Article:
The Naked Spur

Anthony Mann (1906–1967) directed films in a wide variety of genres, from film noir to musical to biopic to historical epic, but today he is most often acclaimed for the “psychological” westerns he made with star James Stewart, including Winchester ’73 (1950), Bend of the River (1952), The Far Country (1954) and The Man From Laramie (1955). The best of these may be 1953’s The Naked Spur, which works clever variations on an essentially simple storyline.

In 1868, Howard Kemp (Stewart) is making his way alone through the Rocky Mountains on the trail of bank robber and murderer Ben Vandergroat (Robert Ryan). Determined to bring the killer to justice, Howard unwillingly receives help from two strangers: unlucky prospector Jesse Tate (Millard Mitchell) and Army vet Roy Anderson (Ralph Meeker), who was discharged for raping an Indian girl. These men are surprised to learn from the captured Ben that Howard is not an officer of the law but a civilian determined to earn the $5,000 bounty on Ben’s head in order to buy back his ranch, sold out from under him by his unfaithful fiancée when he was off fighting the Civil War.

Accompanying the men as they make their way across the mountainous landscape is Lina Patch (Janet Leigh), Ben’s traveling companion and the daughter of a now-dead partner in crime. Ben uses methods both physical (causing a cave-in, loosening Howard’s saddle on a narrow trail) and psychological (playing on Jesse’s lust for gold and Roy’s lust for Lina) to turn his captors against each other. In the end, Howard and Lina are the only survivors—they decide to make a new life together in California rather than attempt to recreate Howard’s old life with Ben’s bounty.

The Naked Spur was the first screenplay written by Sam Rolfe and Harold Jack Bloom, and it earned the pair an Oscar nomination for Best Story and Screenplay. Both writers enjoyed separate and lengthy careers, largely in television: Rolfe went on to create Have Gun—Will Travel and develop The Man From U.N.C.L.E. and was still writing at the end of his life, penning episodes of Star Trek: The Next Generation and Star Trek: Deep Space Nine; Bloom balanced TV work with a feature career that included a shared credit on Land of the Pharaohs and an “additional story material” credit for You Only Live Twice.

Much of The Naked Spur was shot on location in the mountains near Durango, Colorado, in altitudes ranging from 9,000 to 14,000 feet, although a cave sequence and a campfire scene (in which Jesse helps Ben and Lina escape) were clearly filmed on soundstages.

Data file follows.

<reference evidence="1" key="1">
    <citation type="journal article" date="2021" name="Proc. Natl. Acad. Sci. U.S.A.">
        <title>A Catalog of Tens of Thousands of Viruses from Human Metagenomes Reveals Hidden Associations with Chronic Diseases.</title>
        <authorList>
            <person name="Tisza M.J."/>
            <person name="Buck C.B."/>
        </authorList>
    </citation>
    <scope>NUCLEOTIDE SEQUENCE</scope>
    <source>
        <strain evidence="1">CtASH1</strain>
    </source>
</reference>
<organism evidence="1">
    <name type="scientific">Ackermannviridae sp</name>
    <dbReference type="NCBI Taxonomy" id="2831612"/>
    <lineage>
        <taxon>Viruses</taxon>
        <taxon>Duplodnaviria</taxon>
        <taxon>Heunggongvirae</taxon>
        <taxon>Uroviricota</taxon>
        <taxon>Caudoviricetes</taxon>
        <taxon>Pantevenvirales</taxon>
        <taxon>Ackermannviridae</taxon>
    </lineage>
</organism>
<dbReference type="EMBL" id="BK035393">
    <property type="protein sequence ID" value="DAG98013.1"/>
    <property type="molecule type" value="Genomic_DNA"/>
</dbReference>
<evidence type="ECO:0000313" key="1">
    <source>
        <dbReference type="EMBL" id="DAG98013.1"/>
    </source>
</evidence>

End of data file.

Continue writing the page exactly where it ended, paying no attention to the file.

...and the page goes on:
The film received generally strong reviews upon its release, with Cue citing its “brilliantly written screenplay” and The Hollywood Reporter calling it “finely acted,” although Variety felt that it was “probably too raw and brutal for some theatergoers.” William Mellor’s Technicolor cinematography of the scenic Colorado locations received particular praise, although several critics commented on the anachronistic appearance of Leigh’s “poodle-cut” hairdo. Allan Ullman penned a novelization of The Naked Spur that was published the same year; in his research he discovered that the film’s bounty for Ben was unrealistically high—a top bounty in 1868 Kansas would have been about $800—so he lowered it from $5,000 to $1,500 for his book. Oddly, the film’s press notes list Ben’s reward as $15,000, an astronomical figure for the period.

Bronislau Kaper’s score for The Naked Spur also received favorable reviews, with Variety calling it “top notch” and The Hollywood Reporter citing it as “unobtrusively an asset to the mood.” The Naked Spur was one of dozens of films Kaper scored during his decades under contract to M-G-M, and his output for 1953 also included another western, Ride, Vaquero! (FSMCD Vol. 10, No. 9), and his Oscar-winning score for Lili (FSMCD Vol. 8, No. 15). Although Mann directed several films for M-G-M, The Naked Spur was his only collaboration with Kaper; he never seemed to favor any particular composer, and his other westerns featured scores from the likes of Hans J. Salter, George Duning, Elmer Bernstein and Franz Waxman. (This was, to be fair, the era where the studios and producers largely determined personnel such as composers.)